Syria’s remaining Christian community fears that "difficult times” are coming, following the murder of Rev. Frans Van de Lugt – a Catholic priest from the Netherlands who had served in Syria for decades. According to a report by Fides news service on April 7, Rev. Joseph Bazuzu – an Armenian Catholic priest - said "In Aleppo, we have put at the center of our pastoral care the condition in which we find ourselves. We are experiencing every day what it means to go through times of suffering. Now also father Frans Van der Lugt will help us with his example, he who testified his love for Christ and the Syrian people".
Father Bazuzu said "For more than a year, we have suggested that the ordinary pastoral should be orientated on the words and thoughts that can support the people of God in the condition in which we live. We started from the words of Jesus in the Gospel. To help us live these days, during homilies and catechesis meetings, we focus our reflection on some passages of the New Testament that describe this condition, in which only the help of Christ can sustain us".
The brutal assassination of Father Van der Lugt has shaken not only Christians. The 72 year-old Dutch Jesuit had labored for forty years in Syria and had established lines of communication with Muslims through his work as psychological counselor. Despite the fierce fighting between the Assad regime and Muslim insurgents, he chose to stay in Homs, struggling with daily bombing raids and the lack of food in the rebel-controlled neighborhood of Bustan al-Diwan. Despite the evacuation of other civilians under the auspices of the United Nations, he had remained in Homs until his death. The state-controlled media attributes his death to unidentified "terrorists" - a term with which the Syrian government defines the armed opposition.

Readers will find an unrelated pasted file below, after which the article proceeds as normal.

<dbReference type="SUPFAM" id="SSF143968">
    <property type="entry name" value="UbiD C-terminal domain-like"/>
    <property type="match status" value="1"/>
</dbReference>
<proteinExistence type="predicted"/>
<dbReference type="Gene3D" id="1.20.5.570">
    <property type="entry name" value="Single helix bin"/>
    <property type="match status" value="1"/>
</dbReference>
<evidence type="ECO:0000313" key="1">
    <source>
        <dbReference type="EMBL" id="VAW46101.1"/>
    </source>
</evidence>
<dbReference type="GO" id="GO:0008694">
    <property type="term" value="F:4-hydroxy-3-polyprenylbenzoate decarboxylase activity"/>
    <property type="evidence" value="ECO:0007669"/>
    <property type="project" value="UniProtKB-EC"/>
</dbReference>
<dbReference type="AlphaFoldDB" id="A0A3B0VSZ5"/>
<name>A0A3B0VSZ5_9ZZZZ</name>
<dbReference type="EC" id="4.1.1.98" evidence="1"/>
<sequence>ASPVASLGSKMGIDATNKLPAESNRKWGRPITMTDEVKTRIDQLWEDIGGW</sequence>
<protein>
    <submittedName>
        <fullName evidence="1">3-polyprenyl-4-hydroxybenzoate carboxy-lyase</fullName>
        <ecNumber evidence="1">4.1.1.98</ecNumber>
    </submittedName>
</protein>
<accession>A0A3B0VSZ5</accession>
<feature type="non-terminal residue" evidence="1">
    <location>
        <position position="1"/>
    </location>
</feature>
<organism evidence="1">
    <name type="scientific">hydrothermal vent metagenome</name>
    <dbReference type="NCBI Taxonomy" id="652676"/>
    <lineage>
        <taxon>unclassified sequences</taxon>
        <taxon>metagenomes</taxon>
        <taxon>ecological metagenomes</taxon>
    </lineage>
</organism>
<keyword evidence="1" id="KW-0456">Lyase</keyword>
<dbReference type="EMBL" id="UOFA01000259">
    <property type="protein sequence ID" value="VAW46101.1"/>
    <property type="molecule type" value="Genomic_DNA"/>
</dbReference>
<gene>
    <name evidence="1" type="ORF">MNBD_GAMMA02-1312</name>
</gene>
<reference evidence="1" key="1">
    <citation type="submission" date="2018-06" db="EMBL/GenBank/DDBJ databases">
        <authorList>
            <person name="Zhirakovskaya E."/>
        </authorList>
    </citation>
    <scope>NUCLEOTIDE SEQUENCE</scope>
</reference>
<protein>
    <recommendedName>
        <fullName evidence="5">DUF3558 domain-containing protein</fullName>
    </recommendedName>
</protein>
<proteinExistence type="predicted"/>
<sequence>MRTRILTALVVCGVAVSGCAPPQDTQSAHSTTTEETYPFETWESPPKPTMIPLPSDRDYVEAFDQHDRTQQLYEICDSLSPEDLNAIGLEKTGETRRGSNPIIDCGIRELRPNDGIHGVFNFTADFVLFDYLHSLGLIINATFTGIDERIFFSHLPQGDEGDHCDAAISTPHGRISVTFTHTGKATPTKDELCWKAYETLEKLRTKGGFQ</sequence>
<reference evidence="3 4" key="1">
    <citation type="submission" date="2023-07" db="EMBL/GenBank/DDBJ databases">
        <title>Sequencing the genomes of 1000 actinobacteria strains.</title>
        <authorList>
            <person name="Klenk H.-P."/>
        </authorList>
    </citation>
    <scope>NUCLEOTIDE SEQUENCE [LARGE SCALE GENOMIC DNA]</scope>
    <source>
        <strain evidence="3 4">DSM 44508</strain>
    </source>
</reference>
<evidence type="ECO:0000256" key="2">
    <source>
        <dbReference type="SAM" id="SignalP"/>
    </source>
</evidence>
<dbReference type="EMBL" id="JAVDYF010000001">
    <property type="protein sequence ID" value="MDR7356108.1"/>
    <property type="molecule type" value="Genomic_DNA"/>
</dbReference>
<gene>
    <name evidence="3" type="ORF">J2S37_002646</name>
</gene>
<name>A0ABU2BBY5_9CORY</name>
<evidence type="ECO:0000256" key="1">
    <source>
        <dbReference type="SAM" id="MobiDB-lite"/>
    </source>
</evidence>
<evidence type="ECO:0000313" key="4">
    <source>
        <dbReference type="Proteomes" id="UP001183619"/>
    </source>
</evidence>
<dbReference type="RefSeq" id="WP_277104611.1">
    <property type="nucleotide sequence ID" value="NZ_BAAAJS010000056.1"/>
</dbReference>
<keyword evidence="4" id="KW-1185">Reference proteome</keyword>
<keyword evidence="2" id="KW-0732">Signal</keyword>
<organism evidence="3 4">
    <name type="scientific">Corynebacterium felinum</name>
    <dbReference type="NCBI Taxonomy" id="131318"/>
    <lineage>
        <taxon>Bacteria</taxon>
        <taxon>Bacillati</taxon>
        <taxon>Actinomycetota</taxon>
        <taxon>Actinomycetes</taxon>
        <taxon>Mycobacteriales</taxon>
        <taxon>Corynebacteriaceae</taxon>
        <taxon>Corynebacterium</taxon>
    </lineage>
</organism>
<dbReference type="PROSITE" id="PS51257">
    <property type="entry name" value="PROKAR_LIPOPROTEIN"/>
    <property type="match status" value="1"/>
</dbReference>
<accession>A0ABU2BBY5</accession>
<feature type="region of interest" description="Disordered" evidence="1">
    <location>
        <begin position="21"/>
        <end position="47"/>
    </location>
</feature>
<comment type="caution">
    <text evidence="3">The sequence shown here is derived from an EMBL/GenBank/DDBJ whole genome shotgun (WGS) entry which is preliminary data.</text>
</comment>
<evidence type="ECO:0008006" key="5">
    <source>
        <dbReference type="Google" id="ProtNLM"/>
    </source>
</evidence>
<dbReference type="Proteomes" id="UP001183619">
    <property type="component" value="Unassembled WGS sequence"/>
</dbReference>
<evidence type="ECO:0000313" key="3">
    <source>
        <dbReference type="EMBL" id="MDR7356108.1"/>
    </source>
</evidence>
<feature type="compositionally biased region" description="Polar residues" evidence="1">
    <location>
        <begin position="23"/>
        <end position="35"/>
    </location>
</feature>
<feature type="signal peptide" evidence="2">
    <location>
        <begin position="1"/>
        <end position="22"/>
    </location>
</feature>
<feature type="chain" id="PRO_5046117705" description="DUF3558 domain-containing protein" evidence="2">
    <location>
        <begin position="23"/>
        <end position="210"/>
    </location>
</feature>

Fr. Frans van der Lugt was member of the Society of Jesus - the Jesuits. According to Fr. Alex Basili SJ, the Provincial of the Jesuits in the Middle East and the Maghreb, Father van der Lugt was abducted by armed men on April 7 who beat him before applying two fatal bullets into his head in the street outside his residence. Said Father Basili, "May the Lord help our brothers of the Society of Jesus, who are totally dedicated to the service of all victims of violence".
Father van der Lugt had lived in Syria since 1966, after serving for a short time in neighboring Lebanon. A trained psychotherapist, he was also involved in interreligious dialogue. During the 1980s, he helped to foun a project called Al Ard ("the land") in Homs. Serving as an interfaith spirituality center, it housed about 40 children with mental disabilities.
Since 2011, Father van der Lugt lived in a monastery that is situated in the old city, where civilians were besieged for many months by the army of the Assad government. He often denounced the denial of medicine, food and other aid to the besieged civilians of home while calling for an accord between the government and Islamist insurgents to allow aid to flow to sick, exhausted, and hungry civilians.
Spero News editor Martin Barillas is a former US diplomat, who also worked as a democracy advocate and election observer in Latin America. His first novel 'Shaken Earth', is available at Amazon.